Clicky

Saturday , 25 October 2014

Small group of 47 people owns almost 30 percent of all Bitcoins

3015499-poster-p-bitcoin-legit-kil

Like with every currency, Bitcoin also has its group of very rich people. Its very own “one percent”. However, in cryptocurrency’s case, this group is composed of 47 individuals who own 28.9 percent of all digital coins.

The numbers were revealed by the Finnish entrepreneur Risto Pietilä, based on Blockchain data exposed on the site Bitcoinrichlist.com, and then quoted by Business Insider. Martti Malmi, a prominent Bitcoiner and one of the world’s first developers, agrees with these results: “the order of magnitude seems right”.

According to the numbers, a small group of 47 people owns 28.9 percent of all Bitcoins, which are approximately 12 million so far. These millionaires own at least $10 million in their virtual wallets. Then comes another group, this one bigger, with 880 people who own 21.5 percent of this cryptocurrency.

bitcoin pie ownershp

Rob Wile | Business Insider

This means that less than a thousand people – 927, to be more exact – control half of the entire digital currency market. And although lots of them would rather remain anonymous, some don’t mind about the fame. The Winklevoss twins or Roger Ver, known as “Bitcoin Jesus”, are just two examples.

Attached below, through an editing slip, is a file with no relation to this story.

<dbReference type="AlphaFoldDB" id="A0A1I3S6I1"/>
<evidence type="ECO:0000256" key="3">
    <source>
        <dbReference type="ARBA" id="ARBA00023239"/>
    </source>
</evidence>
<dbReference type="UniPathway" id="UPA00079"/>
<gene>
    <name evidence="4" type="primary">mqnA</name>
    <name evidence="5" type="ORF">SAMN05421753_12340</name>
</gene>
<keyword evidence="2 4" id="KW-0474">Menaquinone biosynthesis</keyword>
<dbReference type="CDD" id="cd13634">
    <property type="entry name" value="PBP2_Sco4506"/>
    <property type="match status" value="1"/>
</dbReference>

Next, another 10,000 individuals control almost a quarter, with 24,8 percent of all Bitcoins. Finally, the rest of the community, about a million individuals, owns a little bit more than 20 percent. There are also the lost coins (about 500,000), the ones that are out of circulation, whether because the government seized them or because people lost their passwords.

6 comments

  1. Culling this data only yields addresses…not individuals. What percentage of US Dollars do you suppose all of the biggest banks in the US hold? Addresses are used worldwide by exchanges, mining pools, you name it. These “rich lists” are pointless. How many belong to lost wallets from miners in 2009-2010 who abandoned them, not knowing the future?

    It’s a pointless exercise, IMO.

    • Besides…what, I wonder, would it illustrate? That it’s a distribution of wealth that mirrors most other world currencies?